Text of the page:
QRD – What do you think of digital comics & webcomics?
Daniel – Some of them rule. It’s a great cheap way of publication & distribution. I don’t have much experience with it, but I post process shots all the time while I’m working.
QRD – Do you prefer working in color or black & white?
Daniel – Color looks awesome, but it feels like a waste of time. Plus it increases the cost of the physical item, which sucks.
QRD – How many different people should work on a comic & what should their jobs be?
Daniel – However many people want to & can work together might as well. My roommate & I recently pitched a comic that we wrote & illustrated together. Our buddy Pat Kain did the coloring for it, making a grand total of 3 individuals on the team. That’s the biggest group I’ve worked with & it was awesome. If I could have someone else doing the production, distribution, & promotion that would be cool too. I think, again there is no should or shouldn’t here, there’s just a lot of options. Go with your gut; go with what works or what’s practical. Most of the time I’m the only one that cares about a project until it’s done. When that’s the situation you’ve got a team of 1, & that’s fine.
QRD – How do you find collaborators?
Daniel – I invite them to live with me.
QRD – How tight do you think a script should be as far as telling the artist what to draw?
Daniel – I’ve never written a script without pictures & I don’t think I’d ever work from someone else’s script unless it was short, I was bored, & they were awesome. But I imagine the less input you got the more fun it would be.
QRD – What comic book person would you be most flattered to be compared to?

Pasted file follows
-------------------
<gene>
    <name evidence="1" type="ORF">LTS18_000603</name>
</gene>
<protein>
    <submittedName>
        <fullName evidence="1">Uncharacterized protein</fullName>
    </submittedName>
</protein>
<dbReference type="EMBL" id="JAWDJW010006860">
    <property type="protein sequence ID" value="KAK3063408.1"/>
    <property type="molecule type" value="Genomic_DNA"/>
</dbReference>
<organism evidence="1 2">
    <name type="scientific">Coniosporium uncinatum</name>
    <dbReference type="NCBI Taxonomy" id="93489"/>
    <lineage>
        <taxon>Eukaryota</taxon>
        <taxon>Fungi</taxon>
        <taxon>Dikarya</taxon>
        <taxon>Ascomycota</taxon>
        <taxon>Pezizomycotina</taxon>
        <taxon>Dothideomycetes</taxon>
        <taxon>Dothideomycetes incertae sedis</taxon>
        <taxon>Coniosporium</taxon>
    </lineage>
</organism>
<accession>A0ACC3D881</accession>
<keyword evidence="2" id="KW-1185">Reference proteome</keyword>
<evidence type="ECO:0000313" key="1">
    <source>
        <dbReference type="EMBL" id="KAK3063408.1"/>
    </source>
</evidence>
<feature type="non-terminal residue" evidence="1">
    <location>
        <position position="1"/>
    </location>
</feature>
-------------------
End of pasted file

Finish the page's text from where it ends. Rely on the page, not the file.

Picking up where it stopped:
Daniel – Uhhh... Goku?
QRD – What do your friends & family think of your comics?
Daniel – Some people seem to like them. Others not so much. But I think there’s a general respect for work amongst my relatives & friends, no matter what the product is. If I’m working hard that tends to be enough for a lot of people.
QRD – What do you think of superheroes?
Daniel – They’re really awesome, & they can do cool stuff.
QRD – Marvel or DC?
Daniel – I don’t know enough about them to really say. I liked the Avengers movie, which wouldn’t exist without Marvel. I also like Googling “Superman vs. Goku” which would not exist without DC.
QRD – What comic characters other than your own would you like to work with?
Daniel – I’d like to do an Elfquest/Ork Stain mashup. That would be dope. I’d also like to do a comic like an episode of SWAT Kats in a world of Michael DeForge characters.
QRD – Ideally would you self-publish?
Daniel – Yeah, but I’d like someone else to distro & book my tours.
QRD – What conventions do you try to attend & why?
Daniel – SPACE in Columbus & Pix in Pittsburgh. Those are the only ones I’ve been to since I started making comics because they’re so close & because friends invited me. Since my first time I’ve found that there’s an awesome comic community crossover thing happening in our two cities. I recommend checking either convention out.